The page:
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What is Phosphatidylethanolamine?

Phosphatidylethanolamine is a vital lipid found in all living cells, playing a key role in membrane structure and cellular function. It's essential for maintaining cell integrity and facilitating biological processes. Understanding its impact on health could unlock new wellness strategies. How might this knowledge shape the future of nutritional science and personal health? Join the conversation and discover its potential.
Geisha A. Legazpi
Geisha A. Legazpi

Phosphatidylethanolamine (PE) is an important phospholipid that makes up cell membranes and organelle membranes. It is also called cephalin because it is abundant in the brain, spinal cord, and other nervous tissues. As much as 45% of brain phospholipids consist of cephalin. Cephalin is believed to play an important role in cognition and memory. In bacteria, phosphatidylethanolamine is the major phospholipid; in animals, lecithin or phosphatidylcholine is the most abundant, but cephalin is a close second.

Like phosphatidylcholine, phosphatidylethanolamine is composed of glycerol, two fatty acids, and phosphoric acid. While phosphatidylcholine has choline attached to the phosphate group, PE has ethanolamine. The fatty acids of PE may be identical or different, but they usually occupy the 1,2 carbon positions. At times, however, they may occupy the 1,3 carbon positions.

Anatomical model of the human body
Anatomical model of the human body

Animals and humans obtain most of the ethanolamine part of PE from dietary sources. The body then makes phosphatidylethanolamine through a series of enzymatic steps. First, ethanolamine is phosphorylated by a cytosolic enzyme called ethanolamine kinase. Second, the product of the first reaction is combined with cytidine triphosphate to create cytidine ethanolaminephosphotransferase. Finally, an enzyme bound to the endoplasmic reticulum membrane called cytidine diphospho-ethanolamine:diacylglycerol ethanolaminephosphotransferase acts on the product of the second reaction and on diacylglycerol to form PE.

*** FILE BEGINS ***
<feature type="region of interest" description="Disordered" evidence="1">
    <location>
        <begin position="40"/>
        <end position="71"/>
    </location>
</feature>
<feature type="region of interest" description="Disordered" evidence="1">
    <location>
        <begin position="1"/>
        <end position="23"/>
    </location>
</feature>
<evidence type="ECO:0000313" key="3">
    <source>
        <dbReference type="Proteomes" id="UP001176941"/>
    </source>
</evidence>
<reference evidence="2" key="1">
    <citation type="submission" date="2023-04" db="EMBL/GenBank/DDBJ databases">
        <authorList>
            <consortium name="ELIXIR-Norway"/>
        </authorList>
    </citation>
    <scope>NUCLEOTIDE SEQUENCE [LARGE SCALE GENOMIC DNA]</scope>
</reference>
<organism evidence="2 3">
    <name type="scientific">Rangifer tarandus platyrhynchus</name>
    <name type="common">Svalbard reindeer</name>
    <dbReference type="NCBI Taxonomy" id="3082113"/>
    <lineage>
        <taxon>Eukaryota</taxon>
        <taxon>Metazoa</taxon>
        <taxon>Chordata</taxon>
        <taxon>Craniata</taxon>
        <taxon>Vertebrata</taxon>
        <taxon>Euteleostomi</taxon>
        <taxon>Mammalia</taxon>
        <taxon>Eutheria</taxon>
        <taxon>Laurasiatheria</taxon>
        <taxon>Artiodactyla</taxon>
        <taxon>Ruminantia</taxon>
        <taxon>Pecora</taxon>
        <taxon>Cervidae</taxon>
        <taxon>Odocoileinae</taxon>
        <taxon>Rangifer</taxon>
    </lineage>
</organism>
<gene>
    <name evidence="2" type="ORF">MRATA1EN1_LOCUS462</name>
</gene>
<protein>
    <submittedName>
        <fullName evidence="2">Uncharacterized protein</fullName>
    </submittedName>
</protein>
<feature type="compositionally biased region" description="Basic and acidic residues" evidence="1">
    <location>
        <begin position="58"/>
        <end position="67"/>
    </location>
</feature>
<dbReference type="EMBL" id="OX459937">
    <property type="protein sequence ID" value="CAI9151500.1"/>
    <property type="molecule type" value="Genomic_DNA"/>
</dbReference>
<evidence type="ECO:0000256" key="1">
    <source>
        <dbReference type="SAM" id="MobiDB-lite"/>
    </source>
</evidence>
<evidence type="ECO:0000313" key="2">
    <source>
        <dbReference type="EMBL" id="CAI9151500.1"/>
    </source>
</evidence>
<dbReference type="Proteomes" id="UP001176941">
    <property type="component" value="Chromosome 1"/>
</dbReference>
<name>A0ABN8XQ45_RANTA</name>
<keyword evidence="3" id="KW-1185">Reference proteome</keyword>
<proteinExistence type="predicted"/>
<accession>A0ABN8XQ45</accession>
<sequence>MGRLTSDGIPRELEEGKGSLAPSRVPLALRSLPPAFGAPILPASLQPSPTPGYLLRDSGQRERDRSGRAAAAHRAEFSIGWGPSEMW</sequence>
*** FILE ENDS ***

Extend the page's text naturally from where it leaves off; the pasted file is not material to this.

The melting temperature of phosphatidylcholine is –20 degrees Celsius, while that of phosphatidylethanolamine is –16 degrees Celsius. PE has a higher melting point, so it is less fluid. Phosphatidylethanolamine is believed to lend a lateral pressure to the lipid bilayer, such that membrane proteins achieve their stable confirmation. It is also believed to support the positioning of positively charged amino acids on the inside of the membrane.

Phosphatidylethanolamine has many other biological roles. It helps stabilize the sarcolemmal membranes of the cardiac tissues when there is an inadequate supply of oxygen, such as what happens in coronary heart disease. PE also plays a role in the hepatic secretion of very-low-density lipoproteins as well as in membrane fission and fusion. It undergoes reactions to donate its ethanolamine component for the production of a membrane protein-anchoring compound called glycosylphosphatidylinositol. PE can also be converted to phosphatidylcholine by phosphatidyl ethanolamine methyltransferase, an enzyme present in the liver.

Cephalin is postulated to play a main role in keeping the nervous system intact and healthy because of its multitude of functions and its significant contribution to neural tissues. Some supplements containing this phospholipid are available on the market. There is no firm basis regarding the effectiveness of these supplements in maintaining and restoring the health of the nervous system, or in serving as memory enhancers.

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    • Anatomical model of the human body
      Anatomical model of the human body